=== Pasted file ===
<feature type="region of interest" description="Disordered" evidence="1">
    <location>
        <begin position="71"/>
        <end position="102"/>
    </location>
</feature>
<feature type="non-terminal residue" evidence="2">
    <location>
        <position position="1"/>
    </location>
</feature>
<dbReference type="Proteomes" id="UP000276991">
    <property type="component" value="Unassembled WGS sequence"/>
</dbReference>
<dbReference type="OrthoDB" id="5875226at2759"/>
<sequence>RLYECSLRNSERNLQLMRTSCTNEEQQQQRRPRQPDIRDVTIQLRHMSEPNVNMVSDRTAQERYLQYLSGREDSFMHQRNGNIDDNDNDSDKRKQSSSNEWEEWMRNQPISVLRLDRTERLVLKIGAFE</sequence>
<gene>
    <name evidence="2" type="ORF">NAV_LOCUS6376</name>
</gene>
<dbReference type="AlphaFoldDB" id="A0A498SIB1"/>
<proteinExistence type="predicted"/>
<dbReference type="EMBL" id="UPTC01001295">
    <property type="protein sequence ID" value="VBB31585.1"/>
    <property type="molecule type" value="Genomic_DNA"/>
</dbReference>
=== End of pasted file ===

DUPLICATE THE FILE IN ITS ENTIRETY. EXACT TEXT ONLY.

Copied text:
<feature type="region of interest" description="Disordered" evidence="1">
    <location>
        <begin position="71"/>
        <end position="102"/>
    </location>
</feature>
<feature type="non-terminal residue" evidence="2">
    <location>
        <position position="1"/>
    </location>
</feature>
<dbReference type="Proteomes" id="UP000276991">
    <property type="component" value="Unassembled WGS sequence"/>
</dbReference>
<dbReference type="OrthoDB" id="5875226at2759"/>
<sequence>RLYECSLRNSERNLQLMRTSCTNEEQQQQRRPRQPDIRDVTIQLRHMSEPNVNMVSDRTAQERYLQYLSGREDSFMHQRNGNIDDNDNDSDKRKQSSSNEWEEWMRNQPISVLRLDRTERLVLKIGAFE</sequence>
<gene>
    <name evidence="2" type="ORF">NAV_LOCUS6376</name>
</gene>
<dbReference type="AlphaFoldDB" id="A0A498SIB1"/>
<proteinExistence type="predicted"/>
<dbReference type="EMBL" id="UPTC01001295">
    <property type="protein sequence ID" value="VBB31585.1"/>
    <property type="molecule type" value="Genomic_DNA"/>
</dbReference>